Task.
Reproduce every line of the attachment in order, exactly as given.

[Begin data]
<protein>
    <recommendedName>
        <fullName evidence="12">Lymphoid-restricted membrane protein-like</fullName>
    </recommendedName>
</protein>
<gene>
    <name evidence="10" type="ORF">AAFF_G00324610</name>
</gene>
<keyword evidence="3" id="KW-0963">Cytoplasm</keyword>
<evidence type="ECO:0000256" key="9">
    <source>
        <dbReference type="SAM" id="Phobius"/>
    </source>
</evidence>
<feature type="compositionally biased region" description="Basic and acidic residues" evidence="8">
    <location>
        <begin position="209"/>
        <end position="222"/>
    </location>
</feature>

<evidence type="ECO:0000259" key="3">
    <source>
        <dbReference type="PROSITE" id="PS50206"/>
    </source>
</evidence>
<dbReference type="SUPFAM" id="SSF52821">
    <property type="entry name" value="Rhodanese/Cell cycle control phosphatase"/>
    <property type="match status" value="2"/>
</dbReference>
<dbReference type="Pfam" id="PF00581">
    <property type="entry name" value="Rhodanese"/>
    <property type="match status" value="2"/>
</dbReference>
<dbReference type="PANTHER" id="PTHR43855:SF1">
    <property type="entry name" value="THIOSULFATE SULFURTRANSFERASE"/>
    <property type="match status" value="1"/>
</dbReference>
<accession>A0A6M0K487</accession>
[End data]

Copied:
<protein>
    <recommendedName>
        <fullName evidence="12">Lymphoid-restricted membrane protein-like</fullName>
    </recommendedName>
</protein>
<gene>
    <name evidence="10" type="ORF">AAFF_G00324610</name>
</gene>
<keyword evidence="3" id="KW-0963">Cytoplasm</keyword>
<evidence type="ECO:0000256" key="9">
    <source>
        <dbReference type="SAM" id="Phobius"/>
    </source>
</evidence>
<feature type="compositionally biased region" description="Basic and acidic residues" evidence="8">
    <location>
        <begin position="209"/>
        <end position="222"/>
    </location>
</feature>

<evidence type="ECO:0000259" key="3">
    <source>
        <dbReference type="PROSITE" id="PS50206"/>
    </source>
</evidence>
<dbReference type="SUPFAM" id="SSF52821">
    <property type="entry name" value="Rhodanese/Cell cycle control phosphatase"/>
    <property type="match status" value="2"/>
</dbReference>
<dbReference type="Pfam" id="PF00581">
    <property type="entry name" value="Rhodanese"/>
    <property type="match status" value="2"/>
</dbReference>
<dbReference type="PANTHER" id="PTHR43855:SF1">
    <property type="entry name" value="THIOSULFATE SULFURTRANSFERASE"/>
    <property type="match status" value="1"/>
</dbReference>
<accession>A0A6M0K487</accession>